It's been nine days since I gave birth.
Yet I haven't heard a single cry from her.
I have never touched her fingers or counted her toes.
I have never smelled her.
I do not know what she really looked like if you take away all the poisonous fluids from her body.
All I know is what her cheeks felt like against my cheek.
And it's a memory I know I will try to keep holding on to for as long as possible for we all know that memories fade away through time.
Our baby girl was born at 23 weeks gestation on the 25th of April.
It was something we didn't expect. We have researched about hydrops. We were told I could go into labor anytime. But we believed God would give us a miracle. I believed I could carry her till August or even June to give her a chance. But it didn't happen like that. Clearly, God had other plans.
We went to the Medical City for a scheduled ultrasound and check up with our perinatologist. The ultrasound results revealed that the hydrops was progressing fast. Still, I kept my hopes up, counting only on God to make things better for my baby.
Our perinatologist found out that my blood pressure was too high so she informed my OB who in turn talked to me on the phone to tell me that I had to undergo a c-section right then. It was the only way to make sure I didn't have a stroke. He also said the baby could die inside and then there would be nothing we could do but if the baby was out, they could try to do something and give baby a fighting chance.
I asked my husband to call my son and tell him to go to the hospital right away. I wanted to give him my last reminders on how he should live his life just in case I didn't survive. I haad been praying for the baby day and night for three weeks and at that point, I knew I just had to resign myself to God's will as far as the baby was concerned. The situation was out of my control. I knew it wasn't the time yet to deliver the baby and that delivering that early would decrease the chances of survival for the baby. But I was also in trouble and I kept remembering that my son still needed my love and guidance.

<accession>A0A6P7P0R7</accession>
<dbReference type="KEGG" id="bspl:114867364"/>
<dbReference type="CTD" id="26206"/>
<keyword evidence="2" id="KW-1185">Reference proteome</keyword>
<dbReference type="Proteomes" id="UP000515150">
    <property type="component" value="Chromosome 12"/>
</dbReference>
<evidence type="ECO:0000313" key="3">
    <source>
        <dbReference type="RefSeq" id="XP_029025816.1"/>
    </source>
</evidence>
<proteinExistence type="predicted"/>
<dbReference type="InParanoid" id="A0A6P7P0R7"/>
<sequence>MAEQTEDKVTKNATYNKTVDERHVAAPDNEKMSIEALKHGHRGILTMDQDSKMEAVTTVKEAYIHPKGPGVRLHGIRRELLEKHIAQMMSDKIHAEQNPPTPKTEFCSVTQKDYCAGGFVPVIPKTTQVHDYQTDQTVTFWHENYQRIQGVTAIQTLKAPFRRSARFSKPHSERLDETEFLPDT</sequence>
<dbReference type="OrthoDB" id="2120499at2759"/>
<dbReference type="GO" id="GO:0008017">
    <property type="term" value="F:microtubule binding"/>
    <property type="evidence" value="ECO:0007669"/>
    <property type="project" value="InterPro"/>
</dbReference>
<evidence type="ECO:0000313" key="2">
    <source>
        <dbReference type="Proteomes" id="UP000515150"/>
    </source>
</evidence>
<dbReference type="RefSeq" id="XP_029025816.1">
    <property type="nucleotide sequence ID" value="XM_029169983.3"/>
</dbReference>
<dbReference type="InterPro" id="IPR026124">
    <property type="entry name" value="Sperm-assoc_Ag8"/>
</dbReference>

I was wheeled to the pre-labor room, given medicines for my bp and something for the baby's lungs. I was then shaved and brought to the operating room once it was ready.
The anesthesia wasn't supposed to make me sleep but I willed myself to do so and the next thing I knew was my husband waking me up and telling me that we had a baby girl. I was happy, sad and scared at the same time.
I couldn't see her in between the folds of the blue blanket they wrapped her in. She was so tiny. When I finally did, I found out that her whole face was affected by the hydrops except for the part where her nose and mouth were. I later found out that almost 100 percent of her body was affected.
I couldn't touch her because both my arms were strapped so I just kissed her thrice then I rubbed my
cheek against hers. Though her skin looked different, her skin was still smooth and felt like a healthy
baby's. It felt so nice against my cheek.
I allowed myself to sleep because I still believed God would save my baby and that we would see each other again. Had I known that things would be different, I would have just asked for the baby to stay with me for as long as possible.
My husband later told me that the doctors didn't try to drain the fluids from her body anymore because her lungs had already collapsed when she was born. It was probably only her heart that allowed her to stay alive for one hour and twenty-eight minutes. She was a fighter, like me.
The good Lord allowed her to be baptized by a priest and she was christened the name I chose for her, Sofia Marie.
I envy my husband because he was able to hold her in his arms until her last breath.
My pregnancy had ended not with me being wheeled out of the hospital with a baby in my arms but with me being wheeled out holding a cold marble urn that held the cremains of my baby.
I miss feeling her inside me. I miss talking to her and telling her that she had to hold on because we would still give each other lots of hugs and kisses, because I would still read her stories and teach her how to write and draw, that we would still sing and dance together.
I try to smell my shirt where my milk had leaked and imagine it was her scent.
She is now in heaven where there are no hydrops. She is pretty with her daddy's forehead and my small brown eyes.
Jesus would be the one to kiss her for me.
She will dance for the Lord. She will sing with the other angels. She will play in the heavenly garden until we are all reunited with her.
We are still grieving. And though the tears would become less through time, she will never be
She will always be missed.
She will always be loved.
And life will never be the same again.